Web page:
From its humble beginnings making control systems for water wheels in the 1870s, Woodward Governor (NASDAQ:WGOV) today develops essential components for aerospace, transportation, and electrical generation industries. Although governors are designed to help regulate machine operations, the company has been running on all cylinders lately.

Woodward has been designing governors longer than practically anyone else. To get an idea of Woodward's reputation, consider this: Today it sells its systems for aerospace turbines to Boeing (NYSE:BA), Airbus, and the U.S. government.

Not exactly a lightweight
The company reported its fourth-quarter and full-year fiscal 2008 results last week, and the performance was definitely promising. The company grew sales by 21% for both the quarter and the year. Woodward earned $0.51 for the quarter, bringing its year-end total to $1.75 per share. Those were good for increases of 42% and 26%, respectively, from the year-ago periods, after adjusting last year's quarterly number for an income tax benefit.

Nevertheless, the company's share price set a new 52-week low after the announcement. Why would the market react so mercilessly to such glowing results? The answer is in management's 2009 guidance.

Where the dollars are
In recent years, Woodward has operated in an environment where the euro and the pound strengthened steadily relative to the U.S. dollar. The recent reversal of that trend should put pressure on next year's results, and continuing growth in its European wind turbine business compounds the problem. It sells its control systems for wind turbines to global industrial conglomerates like General Electric (NYSE:GE), Siemens (NYSE:SI), and Emerson Electric (NYSE:EMR), and a significant portion of those sales have been originating in Europe, where currencies are now weakening relative to the U.S. dollar.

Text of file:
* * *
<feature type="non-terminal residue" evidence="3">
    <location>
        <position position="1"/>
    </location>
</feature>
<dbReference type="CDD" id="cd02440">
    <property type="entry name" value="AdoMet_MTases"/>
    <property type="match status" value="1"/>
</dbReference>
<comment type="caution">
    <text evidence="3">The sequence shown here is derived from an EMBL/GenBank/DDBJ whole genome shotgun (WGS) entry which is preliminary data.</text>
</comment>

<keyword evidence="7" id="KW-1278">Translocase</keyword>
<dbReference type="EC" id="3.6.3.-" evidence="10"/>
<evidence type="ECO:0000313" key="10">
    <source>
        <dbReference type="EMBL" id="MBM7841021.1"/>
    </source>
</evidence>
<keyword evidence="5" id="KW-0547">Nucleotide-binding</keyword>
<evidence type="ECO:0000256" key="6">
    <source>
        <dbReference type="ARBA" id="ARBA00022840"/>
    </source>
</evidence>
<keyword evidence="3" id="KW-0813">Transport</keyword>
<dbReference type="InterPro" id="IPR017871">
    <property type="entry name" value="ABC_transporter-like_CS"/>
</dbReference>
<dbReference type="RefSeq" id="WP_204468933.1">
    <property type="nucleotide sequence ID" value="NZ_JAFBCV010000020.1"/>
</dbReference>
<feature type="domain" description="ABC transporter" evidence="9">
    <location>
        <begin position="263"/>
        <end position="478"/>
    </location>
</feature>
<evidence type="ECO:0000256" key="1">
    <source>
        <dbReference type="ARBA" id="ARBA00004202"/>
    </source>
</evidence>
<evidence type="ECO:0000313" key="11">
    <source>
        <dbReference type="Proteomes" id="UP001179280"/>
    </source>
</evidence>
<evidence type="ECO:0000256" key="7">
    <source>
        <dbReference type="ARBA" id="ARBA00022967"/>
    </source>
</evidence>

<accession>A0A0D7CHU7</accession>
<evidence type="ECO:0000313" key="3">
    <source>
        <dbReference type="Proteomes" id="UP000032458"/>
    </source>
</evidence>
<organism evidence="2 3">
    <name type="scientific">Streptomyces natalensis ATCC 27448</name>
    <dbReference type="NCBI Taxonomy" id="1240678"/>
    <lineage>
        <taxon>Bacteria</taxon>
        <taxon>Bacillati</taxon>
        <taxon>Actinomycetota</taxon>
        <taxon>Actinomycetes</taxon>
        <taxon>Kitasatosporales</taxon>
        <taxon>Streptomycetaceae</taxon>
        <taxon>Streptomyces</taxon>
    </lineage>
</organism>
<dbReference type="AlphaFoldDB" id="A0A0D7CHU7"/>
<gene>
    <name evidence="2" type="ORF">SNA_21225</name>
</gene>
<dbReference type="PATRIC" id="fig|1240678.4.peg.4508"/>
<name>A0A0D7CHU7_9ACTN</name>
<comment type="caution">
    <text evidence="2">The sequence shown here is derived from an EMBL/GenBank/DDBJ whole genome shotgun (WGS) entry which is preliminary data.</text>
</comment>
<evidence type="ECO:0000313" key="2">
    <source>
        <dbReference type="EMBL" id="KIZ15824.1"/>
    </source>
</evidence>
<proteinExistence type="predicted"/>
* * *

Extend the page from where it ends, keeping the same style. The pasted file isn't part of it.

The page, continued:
Other than the negative forward-looking foreign exchange outlook, however, things seem to be going pretty well for Woodward. Organic sales growth in 2009 is expected to be flat to slightly up, which it isn't bragging about. But management is projecting $125 million in free cash flow, which would be substantially higher than current levels. Also, it shouldn't have any trouble covering its interest payments to debt holders.

Reflections of a Fool
With clients that include some of the best known blue-chip industrials, from Caterpillar (NYSE:CAT) to Cummins (NYSE:CMI), Woodward has strong prospects to cash in on major infrastructure projects slated throughout the world. The main problem may be financing, if the worldwide credit crunch continues.

Be that as it may, Woodward has a trump card to play. Its core business is centered on improving energy efficiency in power generation applications from wind turbines to diesel engines, so investors shouldn't rule out government backstops as means of compensating Woodward for potentially weaker sales in the private sector.

For current shareholders, you could do worse than holding on to Woodward. And if you're currently on the outside looking in, watch out for good buying opportunities on the horizon.

Chris Jones does not own shares in any of the companies mentioned. Try any of our Foolish newsletters today, free for 30 days. The Motley Fool's disclosure policy is too legit to quit.